Based on our results it is difficult to express preference for MORB or iron enrichment. Since MORB is introduced to the mantle by subduction, plate reconstructions place some constraints on the amount of MORB produced. Stixrude and LithgowBertelloni (2012) estimate that the total amount of basalt input into the mantle corresponds to about 10 % of the volume of the mantle. As an absolute upper limit, assuming the LLVPs have a height of 800 km and cover 25 % of the core surface area, the volume would be around 4 % of the total mantle. Thus, to reach a MORB fraction of 60 % in the LLVPs, about a fourth of the total generated subducted basalt would need to accumulate.
In this paper we have presented how the gravity field and tomographic vote maps can be combined to estimate the density distribution inside the mantle. We have shown that the method is able to reasonably recover expected features in the mantle without requiring any information about the viscosity structure. Still, our recovered density structure leads to qualitative agreement between isostatic and residual topography. Furthermore, our results indicate that the LLVPs are slightly denser and hence chemically distinct.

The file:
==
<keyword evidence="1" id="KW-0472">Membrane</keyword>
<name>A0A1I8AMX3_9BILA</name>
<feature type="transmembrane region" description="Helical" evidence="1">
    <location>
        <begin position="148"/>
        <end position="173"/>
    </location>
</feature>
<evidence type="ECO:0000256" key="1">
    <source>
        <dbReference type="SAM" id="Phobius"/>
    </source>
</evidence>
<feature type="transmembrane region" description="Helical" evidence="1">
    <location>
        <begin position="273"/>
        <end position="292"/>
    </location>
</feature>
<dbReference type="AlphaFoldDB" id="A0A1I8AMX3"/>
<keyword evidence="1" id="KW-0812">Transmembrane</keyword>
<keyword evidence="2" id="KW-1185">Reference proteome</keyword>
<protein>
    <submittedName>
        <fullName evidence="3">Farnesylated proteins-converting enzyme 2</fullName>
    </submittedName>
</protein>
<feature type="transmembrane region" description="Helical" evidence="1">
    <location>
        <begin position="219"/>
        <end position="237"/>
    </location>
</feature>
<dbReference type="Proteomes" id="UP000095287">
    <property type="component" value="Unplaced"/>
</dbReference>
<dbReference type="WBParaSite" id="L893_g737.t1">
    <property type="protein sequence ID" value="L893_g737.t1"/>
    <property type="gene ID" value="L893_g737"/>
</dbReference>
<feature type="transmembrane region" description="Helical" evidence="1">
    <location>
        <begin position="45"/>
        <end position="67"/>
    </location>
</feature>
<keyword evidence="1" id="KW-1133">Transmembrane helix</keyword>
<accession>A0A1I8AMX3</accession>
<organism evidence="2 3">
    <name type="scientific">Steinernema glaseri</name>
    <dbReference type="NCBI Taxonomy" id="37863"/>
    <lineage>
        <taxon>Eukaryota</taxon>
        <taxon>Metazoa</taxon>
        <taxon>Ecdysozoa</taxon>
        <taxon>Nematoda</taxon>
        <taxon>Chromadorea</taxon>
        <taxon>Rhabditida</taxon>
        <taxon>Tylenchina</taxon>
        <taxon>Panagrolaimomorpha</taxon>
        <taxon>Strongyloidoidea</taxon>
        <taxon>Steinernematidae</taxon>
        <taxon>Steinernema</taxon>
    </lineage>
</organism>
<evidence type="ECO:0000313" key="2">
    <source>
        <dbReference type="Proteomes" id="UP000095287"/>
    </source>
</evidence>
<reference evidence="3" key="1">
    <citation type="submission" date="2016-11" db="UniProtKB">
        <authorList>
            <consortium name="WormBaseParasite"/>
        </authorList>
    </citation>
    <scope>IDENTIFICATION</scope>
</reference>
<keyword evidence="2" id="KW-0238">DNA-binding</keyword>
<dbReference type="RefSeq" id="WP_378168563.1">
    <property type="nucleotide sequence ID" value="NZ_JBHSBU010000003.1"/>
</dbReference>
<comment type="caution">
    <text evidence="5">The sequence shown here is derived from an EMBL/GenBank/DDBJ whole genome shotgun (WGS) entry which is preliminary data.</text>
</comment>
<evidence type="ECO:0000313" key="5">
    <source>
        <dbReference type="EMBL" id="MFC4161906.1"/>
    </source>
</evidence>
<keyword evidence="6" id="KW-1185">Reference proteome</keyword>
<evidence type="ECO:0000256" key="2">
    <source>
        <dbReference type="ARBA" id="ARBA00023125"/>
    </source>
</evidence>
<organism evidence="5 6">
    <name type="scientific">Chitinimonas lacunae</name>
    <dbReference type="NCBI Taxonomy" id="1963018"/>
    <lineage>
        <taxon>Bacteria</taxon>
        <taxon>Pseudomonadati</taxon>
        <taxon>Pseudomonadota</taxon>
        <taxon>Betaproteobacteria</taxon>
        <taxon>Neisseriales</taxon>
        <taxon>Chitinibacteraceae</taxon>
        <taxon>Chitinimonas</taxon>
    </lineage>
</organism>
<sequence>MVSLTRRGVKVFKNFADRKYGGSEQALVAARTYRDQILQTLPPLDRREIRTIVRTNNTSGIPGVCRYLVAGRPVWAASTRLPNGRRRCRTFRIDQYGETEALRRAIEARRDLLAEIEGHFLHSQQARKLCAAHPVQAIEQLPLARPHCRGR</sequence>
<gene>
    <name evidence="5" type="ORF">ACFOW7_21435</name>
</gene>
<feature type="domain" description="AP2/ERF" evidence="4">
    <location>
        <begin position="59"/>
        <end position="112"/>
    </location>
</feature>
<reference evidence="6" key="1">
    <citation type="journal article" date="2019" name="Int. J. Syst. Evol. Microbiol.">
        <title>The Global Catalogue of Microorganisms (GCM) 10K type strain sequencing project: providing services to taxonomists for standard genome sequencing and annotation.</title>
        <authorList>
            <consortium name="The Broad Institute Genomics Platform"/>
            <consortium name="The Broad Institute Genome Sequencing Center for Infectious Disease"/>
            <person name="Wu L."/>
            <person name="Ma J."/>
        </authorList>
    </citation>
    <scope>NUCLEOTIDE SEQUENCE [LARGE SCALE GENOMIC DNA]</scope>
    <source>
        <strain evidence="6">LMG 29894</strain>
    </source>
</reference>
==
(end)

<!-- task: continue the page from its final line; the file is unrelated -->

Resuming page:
In our firstorder analysis, the nonlinear dependencies of velocity and density, the impact of melt, heterogeneity inside the LLVPs, and the possible presence of postperovskite is neglected. However, our results can be reconciled with our present knowledge about rock properties at these extreme conditions.